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Posts Tagged ‘Stress’

I first came across Transcendental Meditation (TM) during my degree studies when I was mixing with students of Ayurveda.

Transcendental meditation is a technique which gives a quality of rest to mind and body which is quite unique. It allows for the release of stress and tiredness which results in greater energy and peace and clarity of the mind, so bringing enjoyment of life.

Now, a study seems to be endorsing what users of TM have known all along: that it can, in fact, help to increase brain function and lower stress levels.

A group of fifty students took part in the trial at the American University in Washington DC, and after using meditation for ten weeks they reported lower levels of stress and feeling more alert.

One ADHD (Attention Deficit Hyperactivity Disorder) sufferer who took part in the study claims meditating for a few minutes a day helped him to get off a cocktail of medication which controlled his condition

http://news.bbc.co.uk/1/hi/world/americas/7907242.stm

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This time last year I was preparing my 10,000 word dissertation as part of my health sciences degree. Despite the fact that I loved every minute of that course I was going through a bad time with my health. I was feeling exhausted. Not everyone jumps out of bed in the morning full of the joys of spring, but I was waking up and peeling myself out of bed and most mornings I would wake up with headaches that would not budge for days on end. Most weekends I couldn’t find the strength to get dressed and were spent sleeping on the sofa. Although I managed to get through the working week and cook a meal in the evenings that was all I could manage. The dishes had to be left till morning. My digestion started to play up – something I’d never had problems with before. Blood tests revealed nothing ‘abnormal’. As a therapist, I was helping others to heal themselves yet I couldn’t help myself – I didn’t know which way to turn.

By complete coincidence and at a doctor’s suggestion I tried an anti-candida diet for two weeks to see if this made any different to my digestion. During those two weeks I noticed a difference and accepted that I had candida. A cocktail of vitamins, minerals and amino acids helped kill the candida and opened my eyes to the fact that candida is prevalent in most people. When the immune system is thrown out of balance (stress, diabetes, antibiotics) the environment in the intestines is such that it encourages growth of bad bacteria and hence candida attacks.

Doctors don’t recognise the condition of candidiasis and indeed there is no real accurate test (other than a live blood sample) but a quick and simple way for you to find out if you have candida if you suspect this is to spit into a see-through tumbler of water first thing in the morning. If the spittle develops legs like a spiders which travel down to the bottom of the glass, then the chances are you have candida.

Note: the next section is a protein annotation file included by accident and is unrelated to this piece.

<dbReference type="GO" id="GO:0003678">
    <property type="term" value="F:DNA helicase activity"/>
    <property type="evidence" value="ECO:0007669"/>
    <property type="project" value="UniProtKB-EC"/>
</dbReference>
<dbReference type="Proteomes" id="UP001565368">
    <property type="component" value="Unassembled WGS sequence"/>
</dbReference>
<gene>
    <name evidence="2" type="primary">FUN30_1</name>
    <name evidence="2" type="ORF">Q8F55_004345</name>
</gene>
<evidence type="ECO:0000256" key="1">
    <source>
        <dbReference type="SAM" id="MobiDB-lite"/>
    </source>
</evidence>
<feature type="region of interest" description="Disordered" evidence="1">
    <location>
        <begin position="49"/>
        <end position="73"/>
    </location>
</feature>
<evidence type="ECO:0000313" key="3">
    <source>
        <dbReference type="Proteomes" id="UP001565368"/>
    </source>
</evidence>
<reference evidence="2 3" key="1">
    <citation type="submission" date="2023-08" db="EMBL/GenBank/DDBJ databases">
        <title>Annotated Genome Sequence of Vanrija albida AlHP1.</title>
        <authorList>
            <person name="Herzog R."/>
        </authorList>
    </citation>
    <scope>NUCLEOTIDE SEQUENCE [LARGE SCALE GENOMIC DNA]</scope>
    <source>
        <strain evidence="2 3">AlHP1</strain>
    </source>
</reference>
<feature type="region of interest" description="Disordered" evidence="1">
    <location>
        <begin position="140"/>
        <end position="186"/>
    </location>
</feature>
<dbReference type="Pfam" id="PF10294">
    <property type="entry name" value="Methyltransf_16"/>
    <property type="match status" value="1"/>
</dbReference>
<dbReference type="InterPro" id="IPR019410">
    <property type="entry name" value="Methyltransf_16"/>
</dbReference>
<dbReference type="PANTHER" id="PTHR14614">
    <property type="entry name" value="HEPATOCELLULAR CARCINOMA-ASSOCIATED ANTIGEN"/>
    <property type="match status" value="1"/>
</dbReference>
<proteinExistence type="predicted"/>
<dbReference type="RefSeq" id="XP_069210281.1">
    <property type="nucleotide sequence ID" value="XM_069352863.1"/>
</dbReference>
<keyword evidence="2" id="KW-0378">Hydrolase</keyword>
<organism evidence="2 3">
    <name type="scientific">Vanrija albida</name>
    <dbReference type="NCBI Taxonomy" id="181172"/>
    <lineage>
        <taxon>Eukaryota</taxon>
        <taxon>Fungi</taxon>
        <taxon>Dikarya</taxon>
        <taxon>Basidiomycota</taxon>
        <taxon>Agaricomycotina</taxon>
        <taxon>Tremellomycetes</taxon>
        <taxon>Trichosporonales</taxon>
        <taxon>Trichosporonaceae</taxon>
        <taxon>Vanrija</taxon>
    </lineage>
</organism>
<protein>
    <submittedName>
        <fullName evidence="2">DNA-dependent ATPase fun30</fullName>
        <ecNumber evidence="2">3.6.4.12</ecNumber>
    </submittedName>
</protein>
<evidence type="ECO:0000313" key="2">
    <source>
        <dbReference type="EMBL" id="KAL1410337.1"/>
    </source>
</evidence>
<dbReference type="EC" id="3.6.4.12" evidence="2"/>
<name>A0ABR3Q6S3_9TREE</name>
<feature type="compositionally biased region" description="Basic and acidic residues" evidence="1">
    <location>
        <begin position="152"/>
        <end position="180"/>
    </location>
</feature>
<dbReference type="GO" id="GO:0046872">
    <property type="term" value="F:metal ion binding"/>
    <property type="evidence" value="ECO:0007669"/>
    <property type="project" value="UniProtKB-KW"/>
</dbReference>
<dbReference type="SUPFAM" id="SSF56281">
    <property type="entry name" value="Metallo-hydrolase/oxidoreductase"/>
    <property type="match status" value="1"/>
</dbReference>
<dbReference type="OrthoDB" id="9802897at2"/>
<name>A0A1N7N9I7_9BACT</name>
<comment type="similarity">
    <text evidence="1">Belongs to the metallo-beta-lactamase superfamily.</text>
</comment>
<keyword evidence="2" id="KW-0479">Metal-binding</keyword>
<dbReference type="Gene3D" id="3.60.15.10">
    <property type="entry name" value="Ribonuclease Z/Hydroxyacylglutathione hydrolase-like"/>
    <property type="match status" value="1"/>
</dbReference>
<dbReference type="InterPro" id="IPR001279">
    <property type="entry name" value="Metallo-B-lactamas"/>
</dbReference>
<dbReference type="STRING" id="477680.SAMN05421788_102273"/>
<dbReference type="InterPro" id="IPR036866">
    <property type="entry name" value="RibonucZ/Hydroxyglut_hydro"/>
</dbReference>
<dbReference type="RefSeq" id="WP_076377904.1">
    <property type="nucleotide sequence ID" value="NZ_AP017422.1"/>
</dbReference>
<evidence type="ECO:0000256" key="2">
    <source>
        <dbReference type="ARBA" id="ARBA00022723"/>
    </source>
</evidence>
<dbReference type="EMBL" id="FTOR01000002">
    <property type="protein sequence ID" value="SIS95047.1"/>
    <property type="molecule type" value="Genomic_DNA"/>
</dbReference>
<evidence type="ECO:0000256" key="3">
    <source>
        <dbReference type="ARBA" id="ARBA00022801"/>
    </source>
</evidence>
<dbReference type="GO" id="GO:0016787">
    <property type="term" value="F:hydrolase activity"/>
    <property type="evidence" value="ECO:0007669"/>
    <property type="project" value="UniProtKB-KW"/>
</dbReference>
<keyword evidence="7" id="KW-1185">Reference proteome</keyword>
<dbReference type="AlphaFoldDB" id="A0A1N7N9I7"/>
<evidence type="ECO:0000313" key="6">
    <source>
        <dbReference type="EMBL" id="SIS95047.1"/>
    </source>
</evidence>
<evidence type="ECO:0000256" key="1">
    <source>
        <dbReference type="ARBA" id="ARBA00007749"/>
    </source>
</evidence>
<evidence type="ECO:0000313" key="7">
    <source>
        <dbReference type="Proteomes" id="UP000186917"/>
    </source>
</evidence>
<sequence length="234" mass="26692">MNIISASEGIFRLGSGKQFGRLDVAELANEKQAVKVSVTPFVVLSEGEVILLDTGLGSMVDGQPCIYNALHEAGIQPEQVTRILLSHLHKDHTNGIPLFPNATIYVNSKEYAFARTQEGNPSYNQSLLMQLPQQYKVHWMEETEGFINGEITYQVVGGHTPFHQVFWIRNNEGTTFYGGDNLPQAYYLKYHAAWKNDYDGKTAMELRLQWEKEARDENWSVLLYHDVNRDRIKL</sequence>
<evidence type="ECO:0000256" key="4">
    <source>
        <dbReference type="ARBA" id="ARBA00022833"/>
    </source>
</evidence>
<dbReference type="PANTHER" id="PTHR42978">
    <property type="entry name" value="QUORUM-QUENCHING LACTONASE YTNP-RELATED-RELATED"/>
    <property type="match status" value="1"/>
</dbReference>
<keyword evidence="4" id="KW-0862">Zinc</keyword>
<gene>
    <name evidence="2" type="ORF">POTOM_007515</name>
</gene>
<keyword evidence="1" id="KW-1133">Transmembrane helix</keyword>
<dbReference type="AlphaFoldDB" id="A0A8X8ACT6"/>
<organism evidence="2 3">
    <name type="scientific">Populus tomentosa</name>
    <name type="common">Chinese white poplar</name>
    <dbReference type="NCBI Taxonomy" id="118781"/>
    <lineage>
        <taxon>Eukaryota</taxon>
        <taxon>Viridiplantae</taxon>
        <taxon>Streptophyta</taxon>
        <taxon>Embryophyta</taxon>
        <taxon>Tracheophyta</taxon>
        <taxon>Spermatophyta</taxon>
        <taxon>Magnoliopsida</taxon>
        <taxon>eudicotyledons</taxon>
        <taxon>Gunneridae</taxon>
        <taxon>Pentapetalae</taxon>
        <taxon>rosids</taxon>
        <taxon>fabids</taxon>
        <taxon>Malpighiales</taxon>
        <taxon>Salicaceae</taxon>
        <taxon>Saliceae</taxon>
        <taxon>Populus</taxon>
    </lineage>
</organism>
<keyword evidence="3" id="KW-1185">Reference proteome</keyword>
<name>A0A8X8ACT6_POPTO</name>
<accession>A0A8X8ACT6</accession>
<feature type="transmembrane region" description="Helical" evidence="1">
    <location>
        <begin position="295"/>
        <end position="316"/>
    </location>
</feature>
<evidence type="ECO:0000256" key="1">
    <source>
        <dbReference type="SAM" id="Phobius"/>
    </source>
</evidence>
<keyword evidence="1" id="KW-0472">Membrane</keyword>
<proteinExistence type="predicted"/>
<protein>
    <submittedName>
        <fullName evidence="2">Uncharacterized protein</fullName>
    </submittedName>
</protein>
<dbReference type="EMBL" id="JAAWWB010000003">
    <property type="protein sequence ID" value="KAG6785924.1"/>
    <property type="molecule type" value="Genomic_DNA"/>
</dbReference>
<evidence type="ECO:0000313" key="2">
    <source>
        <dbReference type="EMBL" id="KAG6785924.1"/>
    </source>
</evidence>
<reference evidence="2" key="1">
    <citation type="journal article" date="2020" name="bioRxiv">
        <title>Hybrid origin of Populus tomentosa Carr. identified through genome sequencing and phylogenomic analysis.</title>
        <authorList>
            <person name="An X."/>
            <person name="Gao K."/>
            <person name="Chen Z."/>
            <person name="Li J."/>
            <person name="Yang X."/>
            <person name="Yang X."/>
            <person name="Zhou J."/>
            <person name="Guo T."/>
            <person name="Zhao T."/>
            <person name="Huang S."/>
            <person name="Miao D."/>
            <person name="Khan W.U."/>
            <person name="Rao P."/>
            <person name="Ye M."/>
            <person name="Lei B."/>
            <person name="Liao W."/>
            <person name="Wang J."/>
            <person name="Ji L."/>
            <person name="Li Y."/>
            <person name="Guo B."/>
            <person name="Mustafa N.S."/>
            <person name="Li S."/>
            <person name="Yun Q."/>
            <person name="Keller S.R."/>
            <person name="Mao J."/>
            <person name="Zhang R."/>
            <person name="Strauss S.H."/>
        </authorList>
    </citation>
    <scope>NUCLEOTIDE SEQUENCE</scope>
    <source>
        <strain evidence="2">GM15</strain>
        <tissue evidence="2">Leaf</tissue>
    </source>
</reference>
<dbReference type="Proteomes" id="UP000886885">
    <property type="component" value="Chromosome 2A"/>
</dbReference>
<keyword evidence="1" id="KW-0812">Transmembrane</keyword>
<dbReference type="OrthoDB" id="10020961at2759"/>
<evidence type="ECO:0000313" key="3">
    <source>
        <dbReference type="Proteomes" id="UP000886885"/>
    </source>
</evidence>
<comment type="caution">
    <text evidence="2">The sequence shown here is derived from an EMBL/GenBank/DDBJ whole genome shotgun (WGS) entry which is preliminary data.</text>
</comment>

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Maca is a root-like vegetable shaped much like a radish in appearance. It grows in the mountains of the Andes. Natives use it both as food and medicine.

The Maca plant is packed with natural plant sterols, amino acids, vitamins and minerals. Maca does not contain any hormones as such, but its action on the body supports the body’s endocrine system, stimulating the pituitary gland (the body’s master hormone gland) into producing precursor hormones thus helping to balance the adrenals, thyroid and pancreas and so naturally increasing energy and vitality. Having suffered terribly from adrenal exhaustion this interested me and it was for this reason that I first started to look into Maca.
The benefits of Maca are varied:

• Enhances fertility in both men and women
• Improves libido
• Provides an energy boost
• Helps with stress
• Changes hormone levels during menopause
• Help control irregular menstrual bleeding
• Helps with bone regeneration (osteoporosis)
• Increases stamina (so, used by athletes)

I’ll let you do your own research on this amazing plant, but having sourced a raw organic Maca powder, I’ve only just started to use it hoping that it will help with adrenal fatigue. Watch this space and I’ll update readers on any improvements which come my way!

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Stress has been referred to as the Silent Killer. Regardless of its intensity, we experience stress daily in our lives. This has intensified in the 21st century with its pollution, technological revolution, nutritional deficiencies and so. Stress is epidemic in the western world and our reaction to it is not always to our advantage.

Stress is a state of tension that is created when a person responds to the demands and pressures that come from work, family and other external sources, as well as which are internally generated. It is cumulative – it adds up over time until a state of crisis is reached and symptoms appear. These symptoms may manifest themselves psychologically as irritability, anxiety, impaired concentration, fatigue, impaired digestion, anger, the list goes on.

At the most basic level complementary therapies work to relax the body to an extent at which it can begin to function at an optimum level. Ultimate Indulgence Evenings are designed as taster sessions for my therapies, bringing with them an element of fun and social interaction.

Treat yourself and your friends to an evening of indulgence and experience the relaxation and healing my therapies bring.

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